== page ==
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"Wins of Change" for R&D Tax Credit
The years 2009 and, quickly approaching, 2010 are likely to be viewed as momentous for the research and development tax credit. Many have argued that the R&D credit has numerous flaws that have limited its effectiveness. This edition of our US member A&M Taxand's weekly newsletter explores potential legislative changes to the credit as well as recent important judicial decisions. Overall, these are constructive for taxpayers.
It was initiated as an opportunity to reward companies for conducting research in the United States and to fend off an ever-increasing shift of high-paying jobs overseas. Many companies have had to weigh the credit's benefits against the burdens of implementing a process for capturing a credit that has never been permanent, is non-refundable and contains ambiguous statutory definitions. Furthermore, even after a company has created a detailed process to gather supporting documentation, there may be drawn out and potentially costly battles with the Internal Revenue Service over the ambiguous statutory definitions. Still, since 1981 Congress has continued to extend and enhance the R&D credit. The credit has broad bipartisan support in an era when Congress appears to have divergent positions on almost every other issue. As evidence, this year the relatively new Alternative Simplified Credit rate is increasing to 14 percent.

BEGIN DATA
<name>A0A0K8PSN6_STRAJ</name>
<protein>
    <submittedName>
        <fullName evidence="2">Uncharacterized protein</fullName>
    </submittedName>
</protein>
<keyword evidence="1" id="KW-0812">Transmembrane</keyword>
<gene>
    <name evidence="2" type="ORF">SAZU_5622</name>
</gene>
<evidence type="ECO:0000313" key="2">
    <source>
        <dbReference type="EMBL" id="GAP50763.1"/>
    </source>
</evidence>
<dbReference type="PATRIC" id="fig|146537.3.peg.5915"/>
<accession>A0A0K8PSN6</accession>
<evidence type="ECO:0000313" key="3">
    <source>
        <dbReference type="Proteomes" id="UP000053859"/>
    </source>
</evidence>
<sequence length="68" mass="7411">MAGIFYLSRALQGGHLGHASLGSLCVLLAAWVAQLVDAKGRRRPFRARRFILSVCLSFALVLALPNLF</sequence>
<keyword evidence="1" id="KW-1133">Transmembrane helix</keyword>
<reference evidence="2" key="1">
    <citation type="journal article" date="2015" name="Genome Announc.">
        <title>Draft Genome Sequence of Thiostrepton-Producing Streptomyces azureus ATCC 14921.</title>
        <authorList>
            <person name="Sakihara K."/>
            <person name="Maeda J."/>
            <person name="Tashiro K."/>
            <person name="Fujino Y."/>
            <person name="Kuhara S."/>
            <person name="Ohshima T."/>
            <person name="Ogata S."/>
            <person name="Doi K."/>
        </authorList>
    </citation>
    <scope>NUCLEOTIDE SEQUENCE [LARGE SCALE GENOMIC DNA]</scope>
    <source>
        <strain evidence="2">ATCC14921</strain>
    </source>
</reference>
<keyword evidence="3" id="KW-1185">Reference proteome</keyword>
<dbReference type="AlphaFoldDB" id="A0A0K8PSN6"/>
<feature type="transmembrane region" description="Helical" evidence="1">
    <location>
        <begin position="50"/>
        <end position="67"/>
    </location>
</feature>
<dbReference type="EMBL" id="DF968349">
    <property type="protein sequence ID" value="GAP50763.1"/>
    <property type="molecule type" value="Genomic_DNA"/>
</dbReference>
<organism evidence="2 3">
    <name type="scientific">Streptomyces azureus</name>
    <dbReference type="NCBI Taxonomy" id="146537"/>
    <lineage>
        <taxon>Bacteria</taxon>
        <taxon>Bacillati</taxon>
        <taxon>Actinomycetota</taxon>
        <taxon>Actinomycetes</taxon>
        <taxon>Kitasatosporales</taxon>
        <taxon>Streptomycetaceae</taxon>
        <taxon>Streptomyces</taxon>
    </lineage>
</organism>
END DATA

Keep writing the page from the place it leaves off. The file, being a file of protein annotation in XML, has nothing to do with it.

The President and Congress appear ready to, at a minimum, extend the R&D credit. However, until the statutory definition of "qualified research" is clarified by Congress, tax departments continue to seek certainty as to sustaining the amounts they have previously claimed. Furthermore, identifying research credit amended claims as a Tier 1 issue has put many taxpayers on the defensive in supporting their credit amounts.
On balance, 2009 offered taxpayers some good news. In recent decisions, the discovery test was repudiated, internal use software qualification tests were defined and the Cohan Doctrine was applied. Courts have sided with taxpayers in allowing both "reasonable" interpretations of guidance and "reasonable" methodologies for qualitative and quantitative documentation support. Going forward, these "wins of change" may offer taxpayers a more coherent path for sustaining R&D credits.
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